We played the PS4 version of the game, and it was a good reminder that Blade Runner, the iconic benchmark for a lot of media that came after, wasn’t action-oriented either. It was about the atmosphere and culture of Neo Tokyo, and Cloudpunk takes a similar approach – though it exchanges Neo Tokyo for the city of Nivalis.
Gameplay centers around protagonist Rania, who works for a delivery company called Cloudpunk and pilots her hover-car around the city to perform jobs, no questions asked. You have your own reasons for taking on these clandestine jobs, mostly because you have debts to pay off, but it doesn’t take long before you get sucked into a larger narrative full of conspiracies and danger.
In addition, you also learn about various smaller stories through the clients you talk to, and in many cases your choices (or performance) can affect the narrative. You never really leave your vehicle (called a HOVA) for a longer period during all this, but there’s an almost zen-like quality to the ability to cruise through these futuristic streets or in between buildings while listing to electro-synth music and uncovering the narrative step by step.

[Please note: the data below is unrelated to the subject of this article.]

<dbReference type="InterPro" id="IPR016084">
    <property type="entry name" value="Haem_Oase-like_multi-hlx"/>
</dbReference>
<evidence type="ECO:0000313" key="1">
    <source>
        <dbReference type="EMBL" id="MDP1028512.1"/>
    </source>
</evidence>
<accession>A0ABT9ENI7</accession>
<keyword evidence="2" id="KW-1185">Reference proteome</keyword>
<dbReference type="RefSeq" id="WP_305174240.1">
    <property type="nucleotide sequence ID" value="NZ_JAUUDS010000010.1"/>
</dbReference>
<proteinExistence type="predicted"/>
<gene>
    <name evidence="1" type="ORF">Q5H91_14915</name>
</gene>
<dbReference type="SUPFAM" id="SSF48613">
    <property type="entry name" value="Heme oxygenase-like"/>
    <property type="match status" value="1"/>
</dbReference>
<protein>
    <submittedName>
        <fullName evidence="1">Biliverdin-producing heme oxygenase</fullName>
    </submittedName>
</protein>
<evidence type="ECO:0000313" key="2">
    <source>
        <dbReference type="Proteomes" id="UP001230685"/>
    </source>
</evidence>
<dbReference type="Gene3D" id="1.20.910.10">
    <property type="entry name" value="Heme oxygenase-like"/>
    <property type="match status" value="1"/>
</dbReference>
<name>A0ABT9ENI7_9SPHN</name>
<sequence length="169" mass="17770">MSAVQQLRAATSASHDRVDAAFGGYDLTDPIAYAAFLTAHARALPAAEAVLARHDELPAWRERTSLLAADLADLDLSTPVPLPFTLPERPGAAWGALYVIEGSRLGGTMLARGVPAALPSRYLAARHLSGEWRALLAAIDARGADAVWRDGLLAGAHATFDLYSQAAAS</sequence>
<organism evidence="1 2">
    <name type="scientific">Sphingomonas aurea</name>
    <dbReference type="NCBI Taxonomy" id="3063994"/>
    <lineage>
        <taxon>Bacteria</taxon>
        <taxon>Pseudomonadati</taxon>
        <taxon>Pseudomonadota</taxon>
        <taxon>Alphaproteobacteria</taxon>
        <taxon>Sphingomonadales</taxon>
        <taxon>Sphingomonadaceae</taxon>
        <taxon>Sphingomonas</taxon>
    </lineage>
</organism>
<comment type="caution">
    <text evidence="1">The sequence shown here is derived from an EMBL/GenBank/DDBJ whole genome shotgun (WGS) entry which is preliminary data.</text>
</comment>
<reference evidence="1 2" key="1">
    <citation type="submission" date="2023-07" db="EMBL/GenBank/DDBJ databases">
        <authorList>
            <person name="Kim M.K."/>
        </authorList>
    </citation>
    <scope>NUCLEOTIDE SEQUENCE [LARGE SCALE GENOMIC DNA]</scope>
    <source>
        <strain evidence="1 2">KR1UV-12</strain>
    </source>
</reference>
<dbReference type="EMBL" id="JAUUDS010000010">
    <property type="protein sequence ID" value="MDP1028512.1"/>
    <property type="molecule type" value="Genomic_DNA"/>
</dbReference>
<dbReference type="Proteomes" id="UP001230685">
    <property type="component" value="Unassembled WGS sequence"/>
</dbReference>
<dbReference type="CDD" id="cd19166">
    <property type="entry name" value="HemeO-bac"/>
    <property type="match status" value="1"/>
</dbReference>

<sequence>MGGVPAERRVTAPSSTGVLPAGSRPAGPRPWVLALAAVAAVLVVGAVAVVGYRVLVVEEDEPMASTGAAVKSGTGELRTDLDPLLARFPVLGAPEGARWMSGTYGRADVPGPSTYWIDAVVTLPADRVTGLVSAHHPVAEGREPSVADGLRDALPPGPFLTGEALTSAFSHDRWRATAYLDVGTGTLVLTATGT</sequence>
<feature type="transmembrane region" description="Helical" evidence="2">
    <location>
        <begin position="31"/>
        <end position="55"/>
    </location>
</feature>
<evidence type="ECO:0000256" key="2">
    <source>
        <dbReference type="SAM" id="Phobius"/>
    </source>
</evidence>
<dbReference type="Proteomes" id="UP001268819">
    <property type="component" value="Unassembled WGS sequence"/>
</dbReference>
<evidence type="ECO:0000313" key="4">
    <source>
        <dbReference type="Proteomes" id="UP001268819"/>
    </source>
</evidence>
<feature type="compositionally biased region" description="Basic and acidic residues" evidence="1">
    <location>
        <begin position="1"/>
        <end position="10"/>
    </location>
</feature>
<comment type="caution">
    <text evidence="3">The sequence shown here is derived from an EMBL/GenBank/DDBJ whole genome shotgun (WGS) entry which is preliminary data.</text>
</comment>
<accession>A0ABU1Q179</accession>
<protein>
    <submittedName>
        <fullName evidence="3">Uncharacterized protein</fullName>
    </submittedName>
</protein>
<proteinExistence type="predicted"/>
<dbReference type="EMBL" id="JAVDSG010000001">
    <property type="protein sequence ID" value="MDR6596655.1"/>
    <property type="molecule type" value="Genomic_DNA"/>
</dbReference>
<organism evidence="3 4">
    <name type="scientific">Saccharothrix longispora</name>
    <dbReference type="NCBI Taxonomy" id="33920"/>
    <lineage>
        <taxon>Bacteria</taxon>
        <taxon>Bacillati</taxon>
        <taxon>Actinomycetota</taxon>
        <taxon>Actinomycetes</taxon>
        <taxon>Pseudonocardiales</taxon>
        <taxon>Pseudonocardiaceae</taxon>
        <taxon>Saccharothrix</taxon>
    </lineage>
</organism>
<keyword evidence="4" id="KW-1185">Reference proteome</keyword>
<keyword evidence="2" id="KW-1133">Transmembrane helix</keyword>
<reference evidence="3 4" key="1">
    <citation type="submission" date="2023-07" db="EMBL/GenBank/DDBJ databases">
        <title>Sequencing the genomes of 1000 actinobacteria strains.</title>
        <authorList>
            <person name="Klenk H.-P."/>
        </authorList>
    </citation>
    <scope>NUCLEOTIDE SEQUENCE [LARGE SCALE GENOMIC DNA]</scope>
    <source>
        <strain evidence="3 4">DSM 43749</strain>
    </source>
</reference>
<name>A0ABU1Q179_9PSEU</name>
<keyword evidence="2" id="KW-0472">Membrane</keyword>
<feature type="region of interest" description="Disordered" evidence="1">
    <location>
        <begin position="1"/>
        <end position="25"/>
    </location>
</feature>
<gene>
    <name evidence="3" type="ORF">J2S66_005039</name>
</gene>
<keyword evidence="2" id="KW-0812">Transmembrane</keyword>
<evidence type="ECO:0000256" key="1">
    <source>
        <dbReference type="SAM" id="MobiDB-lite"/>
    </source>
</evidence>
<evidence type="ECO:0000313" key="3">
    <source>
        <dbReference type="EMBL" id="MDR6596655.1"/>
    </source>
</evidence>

It’s a bit surprising and a shame that Cloudpunk’s console version have a few issues to iron out though, as I assume some of them were already there in the PC version. These can include quests not correctly ending or the associated narrative looping, and I also noticed a bit of slowdown even though I’m playing on a PlayStation 4 pro. Perhaps the game was pushed out a little early to not conflict with Cyberpunk, but if the issues get ironed out I don’t see why both games can’t co-exist – I certainly enjoyed Cloudpunk well enough.